SPECIAL FEATURE: Advisers should pick up the baton

Robyn Hall

April 21, 2015

The arrival of the new pension regime has sparked much debate about its likely impact on the mortgage sector.

The way retirees take their pension funds has changed dramatically but what will be the knock-on effect on the way people finance their housing plans into retirement?

The old adage, ‘my house is my pension’ will never ring truer for many of those in, or about to enter their retirement. But they need to be aware that realising housing equity as a source of funds presents a number of issues.

Although utilising equity in this way can appear both logical and practicable, as with many things on life, things are not that simple.

In the majority of cases, a house is a liquid asset and can be difficult and time-consuming to trade. And if it is a primary residence, the owner/s will still need a place to live in, in retirement.

Drawing down housing equity whilst still living in the dwelling can be a complex procedure and requires specialist advice and products. Alternatively, if one chooses to move and downsize, the emotional effects must be taken into consideration, especially as moving can be unsettling for retirees, leading to materially worse outcomes for health.

And what about those consumers who may wish to hold onto their equity, as a contingency against care costs and/or to pass on as an inheritance to their family?

In August last year, the Chartered Insurance Institute commissioned a survey among those who are the target audience for the then un-named ‘Pension Wise’, the Government’s guaranteed guidance for those taking their DC pension pots announced in last year’s budget.

More than a quarter (27%), said they expected to live on funds from downsizing, with just under a fifth (18%), relying on rents from additional properties. Less than a tenth (8%) favoured equity release in addition to their pension savings. Almost exactly a half (49%), also reported they were still paying a mortgage despite being within five years of retirement.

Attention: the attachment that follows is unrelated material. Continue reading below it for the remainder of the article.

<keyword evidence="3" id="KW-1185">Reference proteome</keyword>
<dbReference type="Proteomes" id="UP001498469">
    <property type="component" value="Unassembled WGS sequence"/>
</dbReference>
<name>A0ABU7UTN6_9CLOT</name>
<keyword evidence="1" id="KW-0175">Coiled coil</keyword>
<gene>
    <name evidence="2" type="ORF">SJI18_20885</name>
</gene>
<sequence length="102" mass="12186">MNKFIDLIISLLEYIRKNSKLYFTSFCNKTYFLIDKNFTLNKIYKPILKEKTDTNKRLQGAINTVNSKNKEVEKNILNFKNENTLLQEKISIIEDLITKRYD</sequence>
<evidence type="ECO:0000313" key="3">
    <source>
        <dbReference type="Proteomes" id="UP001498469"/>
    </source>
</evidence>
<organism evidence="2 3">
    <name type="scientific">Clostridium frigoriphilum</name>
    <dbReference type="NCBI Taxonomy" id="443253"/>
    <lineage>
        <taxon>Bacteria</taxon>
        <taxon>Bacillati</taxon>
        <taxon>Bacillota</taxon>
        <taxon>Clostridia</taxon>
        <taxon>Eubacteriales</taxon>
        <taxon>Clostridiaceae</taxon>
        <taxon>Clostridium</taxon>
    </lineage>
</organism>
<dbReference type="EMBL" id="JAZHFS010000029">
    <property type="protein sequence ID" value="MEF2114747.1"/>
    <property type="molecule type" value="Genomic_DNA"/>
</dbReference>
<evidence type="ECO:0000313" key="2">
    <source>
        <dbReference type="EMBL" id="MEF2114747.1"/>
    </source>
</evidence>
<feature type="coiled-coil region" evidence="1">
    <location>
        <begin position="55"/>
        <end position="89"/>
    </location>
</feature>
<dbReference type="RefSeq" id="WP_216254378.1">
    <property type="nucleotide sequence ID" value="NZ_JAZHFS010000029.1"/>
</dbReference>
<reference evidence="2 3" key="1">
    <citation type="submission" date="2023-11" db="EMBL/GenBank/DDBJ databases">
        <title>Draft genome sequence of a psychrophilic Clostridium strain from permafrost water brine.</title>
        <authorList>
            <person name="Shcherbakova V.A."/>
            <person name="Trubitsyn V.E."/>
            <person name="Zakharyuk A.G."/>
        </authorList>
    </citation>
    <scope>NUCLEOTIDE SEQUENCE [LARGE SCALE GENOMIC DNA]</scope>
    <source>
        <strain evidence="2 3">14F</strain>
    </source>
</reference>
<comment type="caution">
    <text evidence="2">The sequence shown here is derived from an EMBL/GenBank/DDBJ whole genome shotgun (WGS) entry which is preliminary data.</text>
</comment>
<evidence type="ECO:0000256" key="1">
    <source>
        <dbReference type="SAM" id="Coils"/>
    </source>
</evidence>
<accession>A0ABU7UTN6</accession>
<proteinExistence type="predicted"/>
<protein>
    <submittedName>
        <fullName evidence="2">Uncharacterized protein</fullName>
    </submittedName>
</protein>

The landscape appears to be divided into two clear territories: those who are placing their faith in funds from an occupational or personal pension scheme on one hand and others who have financed the purchase of their house with the expectation of becoming mortgage-free prior to retirement on the other.

Whichever path they have chosen to follow, retirees now face far many more challenges than their parents did. The latest reforms heightened them significantly by removing the need to convert the majority of their pension assets into an annuity income. According to one industry commentator: “today’s retirees need to be actuaries, fortune tellers and investment managers.”

So how can consumers get the holistic advice that the new reforms are pushing them towards? And how can they access it at a cost that makes economic sense?

Pension Wise has a role to play in this, but it can only inform and signpost.

That surely gives advisers a great opportunity to pick up the baton?

The time has come for them to integrate advice from across a wider range of disciplines to ensure consumers manage their complete asset portfolio and the drawdown process – potentially using a much wider range of vehicles than the traditional annuity.

By providing a professional service that ensures consumers consider their assets at retirement in the round, they have a vital role to play in attaining the better outcomes the Government is seeking to achieve.

(For more details about the mortgage and equity implications for advisers posed by the recent pension reforms, follow this CII link: http://www.cii.co.uk/knowledge/policy-and-public-affairs/articles/thinkpiece-114-hurman-homemade-pensions/34805)

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